The picnic has long been one of the favourite dining forms of the upper classes. Members of London’s 19th century Picnic Society were each required to contribute one dish, decided by ballot, and six bottles of wine.
Though today’s picnics are a little less hedonistic, there will still be an overwhelming sense of celebration on Britain’s parks and commons this spring – as outdoor lunches will be one of the first meals friends and family from different households will be able to share with one another. In Scotland and Wales four people from two different households can now meet outside and from March 29 up to six people in England will be able to do the same.
Channel the spirit of high-class lunchers of years gone by and lay out a spread to wow your friends with these posh picnic essentials.
A premium picnic needs pizazz – so don’t just chuck everything onto the blanket at once. Create a little theatre (and mystery) by introducing different courses individually, starting off with velvety bubbles of caviar and tangy cod’s roe smeared on fluffy blini.
Petrossian’s Ossetra Tsar Imperial, made with sturgeon from the Caspian Sea, finds the ideal balance between sweetness and brine. The cod roe in its tamara paste has been smoked in beechwood, which calms the fishy flavours.
For less adventurous diners, offer up thick slices of its salmon – which has been smoked via a technique the Petrossian family has been using for almost 100 years.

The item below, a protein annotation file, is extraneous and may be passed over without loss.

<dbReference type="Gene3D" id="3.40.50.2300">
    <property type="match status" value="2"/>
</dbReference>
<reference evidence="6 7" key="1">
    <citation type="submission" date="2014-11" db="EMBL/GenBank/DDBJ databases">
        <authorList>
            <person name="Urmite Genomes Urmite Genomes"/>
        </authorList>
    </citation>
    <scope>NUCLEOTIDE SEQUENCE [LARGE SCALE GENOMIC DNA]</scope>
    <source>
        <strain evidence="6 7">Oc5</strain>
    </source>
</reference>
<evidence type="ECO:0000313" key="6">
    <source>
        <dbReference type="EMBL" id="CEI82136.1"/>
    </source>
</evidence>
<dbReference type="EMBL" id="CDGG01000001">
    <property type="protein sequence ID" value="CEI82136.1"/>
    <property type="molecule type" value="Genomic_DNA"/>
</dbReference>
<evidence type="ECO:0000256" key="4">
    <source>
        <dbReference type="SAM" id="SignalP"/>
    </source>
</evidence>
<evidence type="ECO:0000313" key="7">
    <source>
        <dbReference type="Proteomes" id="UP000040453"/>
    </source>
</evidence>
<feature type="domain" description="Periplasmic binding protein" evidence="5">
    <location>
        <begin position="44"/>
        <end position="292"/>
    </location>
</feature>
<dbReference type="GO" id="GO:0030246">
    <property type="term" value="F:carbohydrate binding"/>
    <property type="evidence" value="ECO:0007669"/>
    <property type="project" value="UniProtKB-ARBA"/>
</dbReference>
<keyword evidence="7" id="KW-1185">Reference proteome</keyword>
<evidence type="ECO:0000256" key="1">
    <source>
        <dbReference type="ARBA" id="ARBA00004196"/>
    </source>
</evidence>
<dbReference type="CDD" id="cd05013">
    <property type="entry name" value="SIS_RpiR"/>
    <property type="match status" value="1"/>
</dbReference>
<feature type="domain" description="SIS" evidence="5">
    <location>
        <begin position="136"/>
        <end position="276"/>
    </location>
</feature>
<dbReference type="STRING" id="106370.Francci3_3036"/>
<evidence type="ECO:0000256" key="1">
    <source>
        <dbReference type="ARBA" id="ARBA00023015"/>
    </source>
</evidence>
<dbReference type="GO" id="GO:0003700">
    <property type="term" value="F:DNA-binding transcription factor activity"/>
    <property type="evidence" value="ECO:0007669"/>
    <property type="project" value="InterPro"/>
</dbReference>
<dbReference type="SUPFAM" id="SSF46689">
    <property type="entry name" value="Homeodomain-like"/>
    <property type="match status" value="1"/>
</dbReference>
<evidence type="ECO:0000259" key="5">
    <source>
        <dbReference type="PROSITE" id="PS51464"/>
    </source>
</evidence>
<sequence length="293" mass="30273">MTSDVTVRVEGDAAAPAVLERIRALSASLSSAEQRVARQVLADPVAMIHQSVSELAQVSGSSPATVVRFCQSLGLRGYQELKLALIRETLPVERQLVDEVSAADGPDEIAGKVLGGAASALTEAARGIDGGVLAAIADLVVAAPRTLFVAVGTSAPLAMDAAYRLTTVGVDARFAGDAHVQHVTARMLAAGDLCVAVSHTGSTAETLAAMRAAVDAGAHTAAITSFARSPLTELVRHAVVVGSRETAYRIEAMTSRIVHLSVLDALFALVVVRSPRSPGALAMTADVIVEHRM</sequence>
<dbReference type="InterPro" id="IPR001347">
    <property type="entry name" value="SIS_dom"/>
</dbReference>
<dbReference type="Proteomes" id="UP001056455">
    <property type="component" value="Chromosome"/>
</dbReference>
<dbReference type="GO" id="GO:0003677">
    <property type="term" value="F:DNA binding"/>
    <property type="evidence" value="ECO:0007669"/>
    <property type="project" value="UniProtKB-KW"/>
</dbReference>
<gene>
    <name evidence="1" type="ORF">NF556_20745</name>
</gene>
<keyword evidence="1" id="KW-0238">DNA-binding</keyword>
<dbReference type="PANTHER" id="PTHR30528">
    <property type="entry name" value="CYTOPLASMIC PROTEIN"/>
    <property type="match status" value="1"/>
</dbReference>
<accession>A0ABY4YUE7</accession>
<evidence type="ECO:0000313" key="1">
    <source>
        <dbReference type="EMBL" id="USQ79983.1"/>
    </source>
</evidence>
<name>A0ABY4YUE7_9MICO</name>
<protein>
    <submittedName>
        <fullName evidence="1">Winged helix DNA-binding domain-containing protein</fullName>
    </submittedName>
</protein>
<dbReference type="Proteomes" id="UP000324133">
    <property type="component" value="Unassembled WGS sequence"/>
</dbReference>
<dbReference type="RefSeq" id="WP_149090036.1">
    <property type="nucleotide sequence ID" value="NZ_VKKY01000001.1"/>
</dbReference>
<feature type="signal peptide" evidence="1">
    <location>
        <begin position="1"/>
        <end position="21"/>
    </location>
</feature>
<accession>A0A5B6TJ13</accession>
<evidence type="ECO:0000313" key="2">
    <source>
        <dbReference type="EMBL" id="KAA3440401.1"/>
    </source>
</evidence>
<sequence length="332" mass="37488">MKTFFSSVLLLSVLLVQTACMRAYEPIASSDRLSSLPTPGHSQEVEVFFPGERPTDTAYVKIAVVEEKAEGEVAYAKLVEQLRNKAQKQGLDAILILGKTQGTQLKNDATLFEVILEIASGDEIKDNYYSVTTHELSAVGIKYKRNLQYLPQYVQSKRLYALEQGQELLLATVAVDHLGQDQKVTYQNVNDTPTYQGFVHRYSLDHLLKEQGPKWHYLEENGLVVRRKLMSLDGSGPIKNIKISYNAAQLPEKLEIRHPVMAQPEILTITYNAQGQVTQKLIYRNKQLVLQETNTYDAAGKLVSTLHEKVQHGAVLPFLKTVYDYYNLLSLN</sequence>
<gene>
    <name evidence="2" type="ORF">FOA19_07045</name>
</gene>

Serving caviar at the right temperature is vital (ideally between 8 and 9°C, according to the firm’s experts). So use plenty of ice packs to keep your wooden or glass – caviar is never served in metal – bowl cold.
A tin of caviar (from around £40), a jar of class tarama (£7.50), smoked salmon (from £23), blini, four grand blinis (£6) – all from Petrossian
The sandwich is the staple of any British picnic, so a good base is important. Sourdough is the flavour of the moment and a sturdy frame on which guests can build their creations. A razor-sharp bread knife here is a must.
Spruce things up with a range of fillings that would rival even the aisles of Fortnum & Mason. Centre stage should be a charcuterie board, such as the one from smokehouse London Smoke & Cure. Its meats, which can be delivered nationally, are sourced from free-range farms before being lightly cured in salt and herbs then air-dried for up to five months.
The koji-cultured bresaola is rich in umami flavours and best served with a smear of sweet chutney, such as Bonne Maman’s new Onion with Sichuan Pepper.
As for cheeses, show off your foodie credentials with a selection that no one else has heard of. Swap out your mature Cheddar, for a Beaufort D’Alpage from Champagne + Fromage, a London-based cheesemonger and wine merchant also doing national deliveries. Known as 'The Prince of Gruyère', this raw cow’s milk cheese has the flavour of caramelised nuts. For a creamy alternative to Camembert, try the firm’s Chebris, a cheese from the Midi-Pyrénées region of France that is a mixture of sheep and goat. Its slight acidity is well offset by a dollop of Bonne Maman’s Violet Fig with Shallot chutney.
For the boldest of palettes, suggest a sandwich of Champagne + Fromage’s Livarot, with its spicy-salty tones, combined with London Smoke & Cure’s moorish smoked ‘nduja.